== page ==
As a reward for moving to the next level, I’m going to give myself a little summer break. But I won’t be lying around on the beach doing nothing. While slowing my pace, I’ll still be at work. Tomorrow my new computer will arrive and I’ll take some time to get to know her. To be honest with you, computers scare the heck out of me. I’m not good at technology and feel I need more time to figure things out than others. But I have a great teacher who’ll be helping me out whenever I run into trouble.

I also hope to get some blog posts written ahead of time and to work on a surprise that I’m planning to launch in the fall. I’ll do some reading, rest, and watch the hummingbirds flit through my garden.

This will be my last post until July 28th.

I hope you are all having a wonderful summer. Don’t forget to take some time out to relax.

A poor life this if, full of care,
We have not time to stand and stare.
William Henry Davies

Insight Dialogue And What Is Most Important To Us

 Lotus © Joan Z. Rough

Lotus © Joan Z. Rough

This past Saturday I returned to the annual, Insight Dialogue Retreat, that one of my favorite people and teachers, Sharon Beckman-Brindley, teaches here in Charlottesville, as an offering of the Insight Meditation Community of Charlottesville.

These retreats have been scheduled every January for the past several years, and it’s a magical way to start the New Year. By the end of the day, one participant wanted to know, why we all had to go home. “Couldn’t we just keep going?” My feelings exactly, except I really did need a break to go home, eat dinner, and have a good night’s sleep. But had the retreat been scheduled to continue on Sunday, I would have been there in a heart beat.

Insight Dialogue, is the practice of working with a partner to whom we speak and listen to, as we contemplate a series of questions on a given theme. This year’s theme was about intentions and what is important to us as we navigate through our lives. As we slowly walked around the room, we were stopped by the instructor and told to engage a partner for the first contemplation, find seats across from each other, and decide who would be the first speaker.

Our first contemplation was, “What are the intentions you wish to carry with you throughout your life?” We were all encouraged to relax and pause if the speaker needed time to pull his or her thoughts together, or the listener needed time to banish intrusive thoughts. Each pause provided stillness in which new thoughts and insights arose and could be added to the conversation.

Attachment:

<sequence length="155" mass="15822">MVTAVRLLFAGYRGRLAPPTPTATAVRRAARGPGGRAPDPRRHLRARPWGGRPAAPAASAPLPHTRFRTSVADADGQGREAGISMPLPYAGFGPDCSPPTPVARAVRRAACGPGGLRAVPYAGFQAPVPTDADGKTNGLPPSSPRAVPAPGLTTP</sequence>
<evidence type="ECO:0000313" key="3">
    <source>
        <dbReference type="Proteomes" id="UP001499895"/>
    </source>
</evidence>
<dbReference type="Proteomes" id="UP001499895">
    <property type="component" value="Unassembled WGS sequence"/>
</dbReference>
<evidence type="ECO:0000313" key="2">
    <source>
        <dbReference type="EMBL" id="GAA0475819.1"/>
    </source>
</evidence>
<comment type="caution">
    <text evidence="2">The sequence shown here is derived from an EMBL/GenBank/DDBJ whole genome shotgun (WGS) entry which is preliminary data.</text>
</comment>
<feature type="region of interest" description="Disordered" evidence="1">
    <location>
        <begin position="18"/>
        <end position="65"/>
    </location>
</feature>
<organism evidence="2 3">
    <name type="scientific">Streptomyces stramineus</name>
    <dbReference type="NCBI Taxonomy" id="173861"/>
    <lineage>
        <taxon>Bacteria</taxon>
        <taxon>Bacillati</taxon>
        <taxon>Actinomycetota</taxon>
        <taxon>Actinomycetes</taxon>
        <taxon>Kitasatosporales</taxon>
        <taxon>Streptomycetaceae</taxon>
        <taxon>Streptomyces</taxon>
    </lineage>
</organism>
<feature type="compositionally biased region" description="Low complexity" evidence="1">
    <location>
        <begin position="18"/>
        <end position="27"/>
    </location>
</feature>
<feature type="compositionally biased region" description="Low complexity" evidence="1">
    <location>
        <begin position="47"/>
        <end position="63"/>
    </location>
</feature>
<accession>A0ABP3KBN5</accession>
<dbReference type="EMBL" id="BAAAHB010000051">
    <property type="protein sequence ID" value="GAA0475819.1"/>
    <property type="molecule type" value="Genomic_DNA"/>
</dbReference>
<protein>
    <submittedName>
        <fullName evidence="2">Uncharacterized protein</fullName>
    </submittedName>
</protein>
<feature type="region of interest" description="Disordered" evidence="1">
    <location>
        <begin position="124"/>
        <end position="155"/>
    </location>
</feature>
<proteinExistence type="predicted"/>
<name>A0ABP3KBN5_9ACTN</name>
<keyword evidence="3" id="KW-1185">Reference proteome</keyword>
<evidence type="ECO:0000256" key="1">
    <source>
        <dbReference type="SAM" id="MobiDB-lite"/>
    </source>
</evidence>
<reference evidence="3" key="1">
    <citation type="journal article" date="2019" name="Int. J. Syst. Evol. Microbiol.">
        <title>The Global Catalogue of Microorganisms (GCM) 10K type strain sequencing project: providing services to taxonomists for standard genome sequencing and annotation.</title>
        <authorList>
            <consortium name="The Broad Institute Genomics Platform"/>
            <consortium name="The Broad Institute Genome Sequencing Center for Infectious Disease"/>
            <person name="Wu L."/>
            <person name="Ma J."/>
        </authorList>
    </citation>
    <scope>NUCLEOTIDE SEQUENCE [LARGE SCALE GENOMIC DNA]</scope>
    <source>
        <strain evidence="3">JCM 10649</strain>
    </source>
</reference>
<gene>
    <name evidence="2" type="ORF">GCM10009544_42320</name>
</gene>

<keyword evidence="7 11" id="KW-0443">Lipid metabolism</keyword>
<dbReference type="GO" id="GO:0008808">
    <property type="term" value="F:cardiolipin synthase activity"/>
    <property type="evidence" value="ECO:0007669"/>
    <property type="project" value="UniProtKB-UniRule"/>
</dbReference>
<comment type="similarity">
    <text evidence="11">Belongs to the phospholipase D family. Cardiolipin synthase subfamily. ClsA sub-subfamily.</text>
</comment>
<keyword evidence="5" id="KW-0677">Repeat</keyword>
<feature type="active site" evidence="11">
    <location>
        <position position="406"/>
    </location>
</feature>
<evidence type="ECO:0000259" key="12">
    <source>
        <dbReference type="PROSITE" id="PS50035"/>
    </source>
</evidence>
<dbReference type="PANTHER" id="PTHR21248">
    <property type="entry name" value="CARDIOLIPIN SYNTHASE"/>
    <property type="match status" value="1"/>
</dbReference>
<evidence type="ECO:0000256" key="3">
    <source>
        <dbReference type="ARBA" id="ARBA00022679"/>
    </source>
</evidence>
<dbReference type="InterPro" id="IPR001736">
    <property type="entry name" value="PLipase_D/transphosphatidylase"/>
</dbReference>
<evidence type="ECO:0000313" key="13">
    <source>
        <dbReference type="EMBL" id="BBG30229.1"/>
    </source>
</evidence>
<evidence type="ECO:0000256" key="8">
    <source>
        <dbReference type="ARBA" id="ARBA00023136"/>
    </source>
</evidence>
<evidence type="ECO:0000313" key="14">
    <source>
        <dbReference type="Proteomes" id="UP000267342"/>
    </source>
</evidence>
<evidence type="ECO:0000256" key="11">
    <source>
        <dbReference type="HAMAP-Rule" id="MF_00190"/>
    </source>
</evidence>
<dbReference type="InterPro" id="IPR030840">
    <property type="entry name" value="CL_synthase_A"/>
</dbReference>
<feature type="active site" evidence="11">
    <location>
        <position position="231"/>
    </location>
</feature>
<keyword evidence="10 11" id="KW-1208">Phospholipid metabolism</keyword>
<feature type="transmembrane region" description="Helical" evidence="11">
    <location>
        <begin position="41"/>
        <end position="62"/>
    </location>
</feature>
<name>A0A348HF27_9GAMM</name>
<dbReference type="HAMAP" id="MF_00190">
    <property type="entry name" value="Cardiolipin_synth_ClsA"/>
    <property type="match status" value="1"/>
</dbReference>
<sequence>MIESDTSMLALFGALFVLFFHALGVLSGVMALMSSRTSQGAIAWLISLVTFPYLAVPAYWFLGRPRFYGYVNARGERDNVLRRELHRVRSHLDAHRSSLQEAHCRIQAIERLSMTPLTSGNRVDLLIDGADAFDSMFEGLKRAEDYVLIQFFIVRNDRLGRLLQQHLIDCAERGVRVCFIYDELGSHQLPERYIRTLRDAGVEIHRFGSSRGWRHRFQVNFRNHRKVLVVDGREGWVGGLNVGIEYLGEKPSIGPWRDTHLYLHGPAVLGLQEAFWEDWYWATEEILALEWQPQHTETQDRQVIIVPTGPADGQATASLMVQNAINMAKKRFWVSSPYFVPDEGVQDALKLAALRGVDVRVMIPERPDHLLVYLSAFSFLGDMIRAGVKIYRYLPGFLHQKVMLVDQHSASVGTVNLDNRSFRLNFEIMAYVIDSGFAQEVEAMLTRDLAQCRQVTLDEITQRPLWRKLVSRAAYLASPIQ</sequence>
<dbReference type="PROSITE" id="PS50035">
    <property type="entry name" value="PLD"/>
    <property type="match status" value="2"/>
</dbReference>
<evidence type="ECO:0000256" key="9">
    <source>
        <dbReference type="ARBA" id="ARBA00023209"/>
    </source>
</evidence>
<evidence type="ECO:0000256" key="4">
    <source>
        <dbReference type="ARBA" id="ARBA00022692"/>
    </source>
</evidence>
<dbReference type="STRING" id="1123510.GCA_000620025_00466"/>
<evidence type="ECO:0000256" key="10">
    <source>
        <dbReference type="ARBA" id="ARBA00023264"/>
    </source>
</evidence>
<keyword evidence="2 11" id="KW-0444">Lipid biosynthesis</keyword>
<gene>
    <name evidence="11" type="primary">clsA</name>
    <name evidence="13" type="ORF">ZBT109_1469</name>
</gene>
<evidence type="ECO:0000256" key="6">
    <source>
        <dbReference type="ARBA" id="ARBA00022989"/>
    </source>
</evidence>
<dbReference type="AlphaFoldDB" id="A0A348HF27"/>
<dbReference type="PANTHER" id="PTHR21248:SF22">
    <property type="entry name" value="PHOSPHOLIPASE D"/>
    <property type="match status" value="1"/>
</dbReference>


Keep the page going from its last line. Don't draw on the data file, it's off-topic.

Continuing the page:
The speakers were then directed to talk about a difficulty in their lives and how they might use their intentions to make the situation less difficult. Other questions followed, with the speaker addressing what was true for them, always pausing to reflect on new insights.  The listener then had a chance to respond to the speaker and  talk about how the speaker’s words affected them.

Exchanging roles from speaker to listener and listener to speaker, the process began again, with the new speaker answering the same or similar questions. We were continuously reminded to relax, pause, close our eyes, and take a deep breath when necessary.

Except for the time that dialogue was taking place, we spent the rest of our time in silence, even during breaks and while having lunch, allowing more time for us to continue our own contemplations of our intentions.

Continuing on into the afternoon, additional questions with new partners were contemplated, each taking a turn at addressing the questions being asked. By the end of the afternoon we had each shared contemplations with three other people.

It’s always an amazing and cleansing activity for me, as I dig deep to find my truth, and practice being an intent listener. It becomes very clear that insights arise during our brief pauses, when we are in the moment.

The first time I went to one of these retreats, I had no idea what to expect and was very nervous about speaking so openly and intimately about myself and my inner world. But it’s become a yearly ritual for me and each time I come away with new insights about myself and inspiration from those I sit and speak with.  Often long lasting friendships are forged.

This time around I discovered that I’ve always kept the good things I feel about myself under wraps. Saturday afternoon, while discussing the good things that we do as we move through our lives, I realized, I’d been taught as a young girl that it was incorrect to talk about my goodness. Good little girls were not supposed to speak about how nice we were. It was a form of bragging and always seemed to bring on the same response to the silly questions I often asked … silence.

As a result, I was led to believe that the good things I did were unimportant. Only the bad things, like doing something stupid, talking back to my parents, or disobeying them, counted in any description of who I was at the time, both in my mother and father’s minds, as well as my own.

I also learned that I’d already used one of my intentions for this new year. I DARED to post a somewhat controversial, political essay last week here on my blog. I don’t normally like to do that. I like to be positive at all times, and dislike confrontation and disagreement. I’d learned early on to keep my mouth shut about things like that. Although no one needs to agree with what I wrote, I’m rather proud of myself for standing up and speaking out about an issue that was of great concern to me.

Setting intentions for a day, a year, or a lifetime are always good things to do.  If you have intentions for the next ten minutes, this coming year, or for the rest of your life, what are they and how do see yourself manifesting them?